Self-care. It's all the rage these days and the topic of numerous blog posts, podcasts, and books. For tired mommas, the message rings loud and clear: fill your cup, because you can't pour from empty. It's meant to be encouraging. Life-giving. Permissive to attending to your own needs. But, could it be, that this attempt at condoning taking care of oneself has become a source of idolatry - or added pressure - even among believers?
"Battle weary." "Parenting in the trenches." "Remember, your fight isn't you against your child, but you and your child against their pain." They're common phrases for foster and adoptive parents, meant to encourage and offer solidarity. But there's something more: adoption and foster care are spiritual warfare.
"Mom," I asked through tears, "how can I possibly do everything the experts suggest??"
For the past three months, things have been tough with one of our kiddos. Past trauma and current realities have danced in ways that leave us all pretty tired at the end of the day. I had a stack of adoption and trauma related books, a highlighter, and pen sitting out - determined to figure out what we needed to change to make things better.
Parents of children with attachment issues often need to hear this reminder: Your child's attachment issues are not a direct reflection of you, your parenting, or any type of lack or failure on your part.
In the midst of challenges, sometimes it helps to be reminded of truth. Truth that compels us. Truth that challenges us. Truth that sustains us. Truth that empowers us.
Sometimes, as foster and adoptive parents, we need to be reminded of simple truths. Not because we don't know them, but because we've been immersed in loving our people, advocating for the needs of others, and working through grief, trauma, and loss with our precious kiddos. If you find yourself in need of refreshing, this one is for you.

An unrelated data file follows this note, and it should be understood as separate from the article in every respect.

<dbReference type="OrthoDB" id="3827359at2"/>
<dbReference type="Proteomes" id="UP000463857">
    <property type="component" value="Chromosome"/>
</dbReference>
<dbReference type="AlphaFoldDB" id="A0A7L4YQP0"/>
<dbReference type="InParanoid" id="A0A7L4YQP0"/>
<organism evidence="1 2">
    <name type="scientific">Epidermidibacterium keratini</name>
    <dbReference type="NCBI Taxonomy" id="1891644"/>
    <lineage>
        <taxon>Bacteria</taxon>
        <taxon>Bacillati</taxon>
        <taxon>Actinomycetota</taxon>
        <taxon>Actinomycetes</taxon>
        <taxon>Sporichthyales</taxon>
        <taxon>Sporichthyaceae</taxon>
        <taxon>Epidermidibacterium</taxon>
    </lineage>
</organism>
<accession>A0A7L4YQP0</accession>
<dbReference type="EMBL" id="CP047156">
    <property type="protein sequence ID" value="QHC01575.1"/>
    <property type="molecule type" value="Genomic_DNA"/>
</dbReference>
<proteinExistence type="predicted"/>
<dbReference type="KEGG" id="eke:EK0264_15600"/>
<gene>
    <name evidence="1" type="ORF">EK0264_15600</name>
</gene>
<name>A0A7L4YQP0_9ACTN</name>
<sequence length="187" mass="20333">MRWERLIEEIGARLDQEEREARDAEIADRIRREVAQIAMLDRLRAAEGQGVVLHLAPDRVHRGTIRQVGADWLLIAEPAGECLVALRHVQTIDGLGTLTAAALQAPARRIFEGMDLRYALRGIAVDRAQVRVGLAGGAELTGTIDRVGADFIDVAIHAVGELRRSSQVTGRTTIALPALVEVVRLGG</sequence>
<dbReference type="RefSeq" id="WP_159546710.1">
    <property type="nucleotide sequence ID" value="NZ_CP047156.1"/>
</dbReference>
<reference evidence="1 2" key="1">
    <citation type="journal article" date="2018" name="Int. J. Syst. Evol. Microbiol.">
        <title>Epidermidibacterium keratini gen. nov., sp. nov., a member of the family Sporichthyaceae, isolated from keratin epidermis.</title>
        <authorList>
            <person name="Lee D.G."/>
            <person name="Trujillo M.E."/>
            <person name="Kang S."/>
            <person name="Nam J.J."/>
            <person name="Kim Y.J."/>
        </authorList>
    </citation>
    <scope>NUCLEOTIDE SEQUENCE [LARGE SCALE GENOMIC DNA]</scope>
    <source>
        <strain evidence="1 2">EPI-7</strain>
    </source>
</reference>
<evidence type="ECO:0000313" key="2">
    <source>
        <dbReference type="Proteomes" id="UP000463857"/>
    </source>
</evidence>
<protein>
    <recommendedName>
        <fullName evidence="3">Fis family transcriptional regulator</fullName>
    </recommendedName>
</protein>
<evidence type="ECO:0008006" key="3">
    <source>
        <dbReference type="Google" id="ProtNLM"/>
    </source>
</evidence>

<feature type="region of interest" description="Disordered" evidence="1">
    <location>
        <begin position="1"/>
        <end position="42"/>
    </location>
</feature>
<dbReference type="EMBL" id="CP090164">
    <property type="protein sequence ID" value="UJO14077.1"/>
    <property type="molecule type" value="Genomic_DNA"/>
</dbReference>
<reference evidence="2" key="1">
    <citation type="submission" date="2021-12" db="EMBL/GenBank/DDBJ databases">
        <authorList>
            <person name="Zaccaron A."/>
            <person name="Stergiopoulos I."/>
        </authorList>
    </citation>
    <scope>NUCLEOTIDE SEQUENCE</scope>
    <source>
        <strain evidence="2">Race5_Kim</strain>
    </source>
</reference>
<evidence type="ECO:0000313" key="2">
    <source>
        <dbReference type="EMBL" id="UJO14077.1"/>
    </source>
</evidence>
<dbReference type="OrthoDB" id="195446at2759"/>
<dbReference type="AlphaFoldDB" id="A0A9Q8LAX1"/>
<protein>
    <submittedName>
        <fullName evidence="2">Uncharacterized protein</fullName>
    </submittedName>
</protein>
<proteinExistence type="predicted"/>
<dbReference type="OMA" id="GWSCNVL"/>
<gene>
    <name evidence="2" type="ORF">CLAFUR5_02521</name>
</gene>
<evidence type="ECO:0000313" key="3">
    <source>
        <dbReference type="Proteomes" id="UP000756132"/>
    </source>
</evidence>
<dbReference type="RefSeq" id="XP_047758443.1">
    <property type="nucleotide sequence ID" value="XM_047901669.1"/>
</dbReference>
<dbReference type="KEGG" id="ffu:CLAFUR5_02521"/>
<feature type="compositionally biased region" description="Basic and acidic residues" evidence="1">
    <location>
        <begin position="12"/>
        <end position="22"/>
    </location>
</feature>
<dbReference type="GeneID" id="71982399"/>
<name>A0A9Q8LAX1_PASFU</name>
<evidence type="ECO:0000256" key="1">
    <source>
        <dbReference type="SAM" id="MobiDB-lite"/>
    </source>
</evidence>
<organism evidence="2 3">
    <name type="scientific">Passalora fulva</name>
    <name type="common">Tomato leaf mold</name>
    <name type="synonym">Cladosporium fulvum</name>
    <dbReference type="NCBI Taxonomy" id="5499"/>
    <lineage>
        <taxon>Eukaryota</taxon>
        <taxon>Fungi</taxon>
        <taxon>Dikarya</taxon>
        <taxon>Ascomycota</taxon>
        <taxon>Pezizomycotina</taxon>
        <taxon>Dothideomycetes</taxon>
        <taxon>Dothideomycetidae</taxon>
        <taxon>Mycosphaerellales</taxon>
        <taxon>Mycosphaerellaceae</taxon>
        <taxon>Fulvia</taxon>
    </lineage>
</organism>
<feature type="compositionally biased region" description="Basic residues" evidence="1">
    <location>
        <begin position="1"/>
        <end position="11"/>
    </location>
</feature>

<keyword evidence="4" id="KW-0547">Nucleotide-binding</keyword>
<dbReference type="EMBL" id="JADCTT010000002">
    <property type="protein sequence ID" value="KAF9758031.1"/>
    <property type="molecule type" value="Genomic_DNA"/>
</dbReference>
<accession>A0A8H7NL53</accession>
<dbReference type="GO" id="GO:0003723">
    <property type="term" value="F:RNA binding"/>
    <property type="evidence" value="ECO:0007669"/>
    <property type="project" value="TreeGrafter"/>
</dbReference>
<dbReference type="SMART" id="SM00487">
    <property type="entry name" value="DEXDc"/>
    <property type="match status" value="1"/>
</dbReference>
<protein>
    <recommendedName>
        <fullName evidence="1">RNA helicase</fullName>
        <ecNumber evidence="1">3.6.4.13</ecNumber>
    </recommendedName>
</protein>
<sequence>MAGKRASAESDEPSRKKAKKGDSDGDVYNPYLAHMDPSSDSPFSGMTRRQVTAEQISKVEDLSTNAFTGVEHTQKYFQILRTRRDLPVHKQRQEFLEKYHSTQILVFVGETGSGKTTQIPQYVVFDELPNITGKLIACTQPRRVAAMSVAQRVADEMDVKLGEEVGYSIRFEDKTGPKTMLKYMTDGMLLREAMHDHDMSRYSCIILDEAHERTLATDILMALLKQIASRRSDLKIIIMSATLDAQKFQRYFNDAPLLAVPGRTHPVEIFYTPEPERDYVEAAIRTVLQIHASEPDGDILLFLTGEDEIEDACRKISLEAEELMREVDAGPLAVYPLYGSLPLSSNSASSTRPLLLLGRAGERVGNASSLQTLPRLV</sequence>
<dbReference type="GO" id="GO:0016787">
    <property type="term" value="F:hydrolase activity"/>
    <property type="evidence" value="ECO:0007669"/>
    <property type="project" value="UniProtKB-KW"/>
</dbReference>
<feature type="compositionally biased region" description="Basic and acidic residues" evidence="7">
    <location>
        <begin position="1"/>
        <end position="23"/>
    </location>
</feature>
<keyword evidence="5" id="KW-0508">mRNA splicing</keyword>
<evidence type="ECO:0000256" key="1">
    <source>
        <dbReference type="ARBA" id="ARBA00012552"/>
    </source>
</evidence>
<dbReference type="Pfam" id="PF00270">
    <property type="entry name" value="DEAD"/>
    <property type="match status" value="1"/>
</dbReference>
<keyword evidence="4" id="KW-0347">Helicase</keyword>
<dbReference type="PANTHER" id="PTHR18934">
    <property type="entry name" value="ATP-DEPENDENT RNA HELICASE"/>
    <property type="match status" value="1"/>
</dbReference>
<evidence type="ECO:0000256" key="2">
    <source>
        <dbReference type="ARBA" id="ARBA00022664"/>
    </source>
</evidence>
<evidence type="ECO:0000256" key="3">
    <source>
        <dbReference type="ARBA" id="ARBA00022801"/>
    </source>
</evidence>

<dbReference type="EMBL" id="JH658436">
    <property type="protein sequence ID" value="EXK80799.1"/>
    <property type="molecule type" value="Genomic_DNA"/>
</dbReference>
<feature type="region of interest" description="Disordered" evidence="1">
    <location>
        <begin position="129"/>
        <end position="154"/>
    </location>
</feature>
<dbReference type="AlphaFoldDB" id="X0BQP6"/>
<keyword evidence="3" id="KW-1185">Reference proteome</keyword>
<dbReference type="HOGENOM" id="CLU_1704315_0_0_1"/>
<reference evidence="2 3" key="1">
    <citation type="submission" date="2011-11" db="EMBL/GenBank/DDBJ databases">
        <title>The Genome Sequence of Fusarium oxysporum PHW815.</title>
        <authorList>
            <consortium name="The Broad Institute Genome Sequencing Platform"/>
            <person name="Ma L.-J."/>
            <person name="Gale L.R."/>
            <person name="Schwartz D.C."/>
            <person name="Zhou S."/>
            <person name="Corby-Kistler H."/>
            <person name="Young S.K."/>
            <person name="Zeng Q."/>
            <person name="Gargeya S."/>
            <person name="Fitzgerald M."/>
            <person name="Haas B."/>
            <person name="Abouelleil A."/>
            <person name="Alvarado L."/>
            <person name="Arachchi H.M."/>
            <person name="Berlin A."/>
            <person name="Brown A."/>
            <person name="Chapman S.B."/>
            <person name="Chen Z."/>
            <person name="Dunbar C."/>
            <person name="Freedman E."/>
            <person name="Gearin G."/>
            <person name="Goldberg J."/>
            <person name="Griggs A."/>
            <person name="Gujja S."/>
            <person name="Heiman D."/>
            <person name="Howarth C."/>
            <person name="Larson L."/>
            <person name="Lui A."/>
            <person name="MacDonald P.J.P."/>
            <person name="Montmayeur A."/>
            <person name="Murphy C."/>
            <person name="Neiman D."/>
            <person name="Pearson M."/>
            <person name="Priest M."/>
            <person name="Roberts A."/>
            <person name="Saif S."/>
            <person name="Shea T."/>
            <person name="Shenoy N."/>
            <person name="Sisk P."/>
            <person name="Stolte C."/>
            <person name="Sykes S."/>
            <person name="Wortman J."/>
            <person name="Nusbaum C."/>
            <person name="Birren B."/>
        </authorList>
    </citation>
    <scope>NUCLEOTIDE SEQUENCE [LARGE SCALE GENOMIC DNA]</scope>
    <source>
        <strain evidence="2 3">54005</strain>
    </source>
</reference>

I trudged to the front of the group, my palms clammy and heart racing. The gym was overcrowded with sweaty kids, a typical 90’s summer day club. The promise of good times and trying new activities had become disillusioned for me quite early on. My quiet, slightly pudgy 7-year-old self had won the attention of the camp director. And since attention was neither appreciated nor desired, dread—not laughter—filled my summer days.
I wasn’t surprised I had been called to the front. Several weeks had conditioned me for what was going to happen as I approached the grown up holding the microphone.
We've all seen the studies regarding the increase of stress coinciding with the influx of screens and social media in our society. We are busier than ever with practices, extra curriculars, volunteering, work from home jobs, and keeping up with the Joneses. Modern conveniences cut down the time required for some necessary tasks, but instead of using that time to invest in relationships and eternity, we find more tasks to fill our time. Or maybe that's just me...
Can you imagine a hope that does not disappoint? One that anchors your soul and secures your spirit? A hope that rises above the highest height and plummets below the deepest depth? Hope so unmovable, unshakable, and unchangeable that through great joy, heart wrenching grief, and the everyday mundane in between, it holds you steady?
Prayer. It's talked and written about often. We know it's an essential part of our lives as followers of God. But do we truly understand the necessity of it - specifically in fostercare and adoption? Today, we'll be talking about what prayer is, why we should embrace it, and how we can utilize it.
This week, we are skipping right to verse 14. It's a verse that many may never associate with parenting. But if you have ever parented a child with attachment issues, or whose trauma prevents them from fully connecting - then you understand intimately how critical this verse is in parenting children from hard places.
Here you will find the musings of a homeschooling, work from home, adoptive Momma of 6! Adventures in faith, family, adoption, and training up a tribe of little people to follow hard after Jesus are spilled into these posts --- most often written with a cup of coffee in hand. I hope you'll stick around a while and find something - more likely SOMEONE! - that brings you hope!
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